WhatsNew2Day
Latest News And Breaking Headlines

Hillary Clinton: Clarence Thomas has always been a person of ‘resentment, grievance and anger’

Hillary Clinton Says Clarence Thomas Has Been ‘Resentment, Resentment, and Anger’ All His Life And That ‘Women Will Die’ After Supreme Court Overthrow Roe v. Wade

  • Hillary Clinton said Tuesday that Supreme Court Justice Clarence Thomas has been tormented “as long as I’ve known him.”
  • Clinton went to law school with Thomas and said he is full of ‘grit, grudge and anger’
  • Conservative justice sided with the majority who quashed the historic Roe v. Wade abortion case on Friday
  • Clinton said the decision would lead to women’s deaths: ‘Women are dying,’ she told CBS Mornings
  • Thomas went a step further than his conservative cohorts on Friday
  • His unanimous opinion suggested that cases legalizing contraception and same-sex marriage should also be re-examined by the courts.

Hillary Clinton said in an interview Tuesday morning that as long as she knows Supreme Court Justice Clarence Thomas, he will be filled with “resentment” and “anger” as she insisted the Roe v. Wade ruling will cause women to die.

‘I studied law with’ [Justice Thomas]Clinton told CBS Mornings in a pre-recorded interview. “He’s been a person of resentment for as long as I’ve known him — resentment, resentment, anger.”

The failed 2016 Democratic presidential nominee said Thomas has “signed off” to lower courts and state lawmakers that they must “find cases, pass laws, stand up” to limit abortion, birth control rights and same-sex marriage.

Clinton said people who are “right-wing” and “very conservative” pay attention to Judge Thomas when it comes to these issues and the potential risk of their overthrow.

Her response comes after Friday’s sweeping Supreme Court ruling that ended 50 years of precedent set by the landmark Roe v. Wade abortion case.

“It’s true, there are so many things that are deeply disturbing, but women will die, Gayle,” Clinton said.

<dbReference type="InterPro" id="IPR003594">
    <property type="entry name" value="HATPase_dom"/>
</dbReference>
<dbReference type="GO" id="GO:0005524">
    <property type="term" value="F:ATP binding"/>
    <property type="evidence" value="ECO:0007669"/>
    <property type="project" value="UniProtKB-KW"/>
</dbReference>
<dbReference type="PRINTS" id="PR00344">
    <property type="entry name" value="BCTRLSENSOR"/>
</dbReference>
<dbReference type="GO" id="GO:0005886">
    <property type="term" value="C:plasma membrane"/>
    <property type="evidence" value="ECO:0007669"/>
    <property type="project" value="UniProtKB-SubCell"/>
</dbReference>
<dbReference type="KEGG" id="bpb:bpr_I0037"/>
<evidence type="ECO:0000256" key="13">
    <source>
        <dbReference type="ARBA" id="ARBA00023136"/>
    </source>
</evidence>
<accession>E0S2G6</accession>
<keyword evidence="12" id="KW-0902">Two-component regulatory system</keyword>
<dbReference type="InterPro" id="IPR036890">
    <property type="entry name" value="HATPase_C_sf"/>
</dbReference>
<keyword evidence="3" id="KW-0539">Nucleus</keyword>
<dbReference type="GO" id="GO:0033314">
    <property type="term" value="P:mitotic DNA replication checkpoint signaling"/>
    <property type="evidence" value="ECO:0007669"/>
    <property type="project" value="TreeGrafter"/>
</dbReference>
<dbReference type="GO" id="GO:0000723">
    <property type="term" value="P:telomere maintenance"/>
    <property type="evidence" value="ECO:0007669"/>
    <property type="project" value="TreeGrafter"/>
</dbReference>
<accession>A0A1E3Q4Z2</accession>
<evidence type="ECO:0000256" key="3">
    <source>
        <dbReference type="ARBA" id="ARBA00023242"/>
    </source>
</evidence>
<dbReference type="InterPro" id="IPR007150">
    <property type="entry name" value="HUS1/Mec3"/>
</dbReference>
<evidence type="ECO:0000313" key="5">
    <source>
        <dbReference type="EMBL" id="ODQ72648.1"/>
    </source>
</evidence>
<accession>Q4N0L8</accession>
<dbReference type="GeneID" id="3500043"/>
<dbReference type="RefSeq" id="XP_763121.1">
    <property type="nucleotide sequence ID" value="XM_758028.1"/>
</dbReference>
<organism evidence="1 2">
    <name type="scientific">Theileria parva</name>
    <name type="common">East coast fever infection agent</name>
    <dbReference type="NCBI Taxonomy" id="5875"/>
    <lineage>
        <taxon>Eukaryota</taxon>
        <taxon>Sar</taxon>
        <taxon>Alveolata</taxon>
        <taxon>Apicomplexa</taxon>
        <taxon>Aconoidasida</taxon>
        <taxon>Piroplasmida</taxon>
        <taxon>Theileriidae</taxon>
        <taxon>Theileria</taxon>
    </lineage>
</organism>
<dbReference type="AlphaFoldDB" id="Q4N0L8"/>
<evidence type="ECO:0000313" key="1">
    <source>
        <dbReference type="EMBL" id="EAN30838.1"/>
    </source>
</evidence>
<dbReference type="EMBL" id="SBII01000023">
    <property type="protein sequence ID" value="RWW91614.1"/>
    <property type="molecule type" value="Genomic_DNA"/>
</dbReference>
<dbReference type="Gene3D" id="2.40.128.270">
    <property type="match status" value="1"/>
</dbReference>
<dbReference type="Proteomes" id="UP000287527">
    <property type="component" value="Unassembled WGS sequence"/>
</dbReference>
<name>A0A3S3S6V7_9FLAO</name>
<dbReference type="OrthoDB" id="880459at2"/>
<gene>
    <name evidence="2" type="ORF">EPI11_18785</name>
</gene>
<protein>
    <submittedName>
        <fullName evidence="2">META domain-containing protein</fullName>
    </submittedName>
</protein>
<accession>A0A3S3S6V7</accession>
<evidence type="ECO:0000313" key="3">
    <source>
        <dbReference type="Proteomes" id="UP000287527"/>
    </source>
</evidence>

She insisted, “Women will die.

Hillary Clinton said on Tuesday that Supreme Court Justice Clarence Thomas has been 'a person of annoyance for as long as I've known him – resentment, grievance, anger'

Hillary Clinton said on Tuesday that Supreme Court Justice Clarence Thomas “has been a person of annoyance for as long as I’ve known him — resentment, grievance, anger”

Clinton went to law school with Thomas, saying his and other conservative judges' ruling overturning Roe v. Wade on Friday will cause

Clinton went to law school with Thomas, saying his and other conservative judges’ ruling overturning Roe v. Wade on Friday will cause “women to die”

The case before the Supreme Court was Dobbs v. Jackson Women’s Health Organization, which sought to challenge a Mississippi law banning abortion after 15 weeks. The law was upheld by the court in a conservative 6-3 majority position.

Thomas, one of the most conservative members of the Supreme Court, said in interviews published in a new book that he wasn’t sure why he was nominated for the Supreme Court — and “celebrated not being nominated” when he thought President George HW Bush had skipped him.

“I have no idea why or how I was nominated,” Thomas says, according to the book Created Equal: Clarence Thomas in His Own Words, which came out earlier this month.

Thomas said in interviews published in a new book that he wasn't sure why he was nominated to the Supreme Court and

Thomas said in interviews published in a new book that he wasn’t sure why he was nominated to the Supreme Court and “celebrated not being nominated” when he thought President George HW Bush let him pass. Created Equal was an accompanying project to a 2020 documentary of the same name

Thomas admitted he “hadn’t thought about the abortion issue” ahead of his confirmation hearings in 1991.

Thomas went a step further from his conservative cohorts on Friday by submitting a concurring opinion, suggesting that cases legalizing birth control and same-sex marriage should also be given a different view from the court.

Created Equal was an accompanying project to a documentary about Thomas released in 2020 by filmmaker Michael Pack, who headed the US Agency for Global Media under former President Donald Trump, and Mark Paoletta, a lawyer who worked alongside Thomas during his confirmation.

Pack interviewed Thomas for over 30 hours between November 2017 and March 2018, which became the basis for the film and then the book.

Thomas made it clear to Pack that he wasn’t excited to be nominated in court — nor had he given much thought to the abortion issue that would come up in his confirmation hearings.

Since Friday’s ruling, pro and anti-abortion protesters have been placed outside the Supreme Court building in Washington, D.C.

Thirteen states had so-called “trigger laws” that immediately made abortion illegal with the nullification of Roe v. Wade.

This website uses cookies to improve your experience. We'll assume you're ok with this, but you can opt-out if you wish. Accept Read More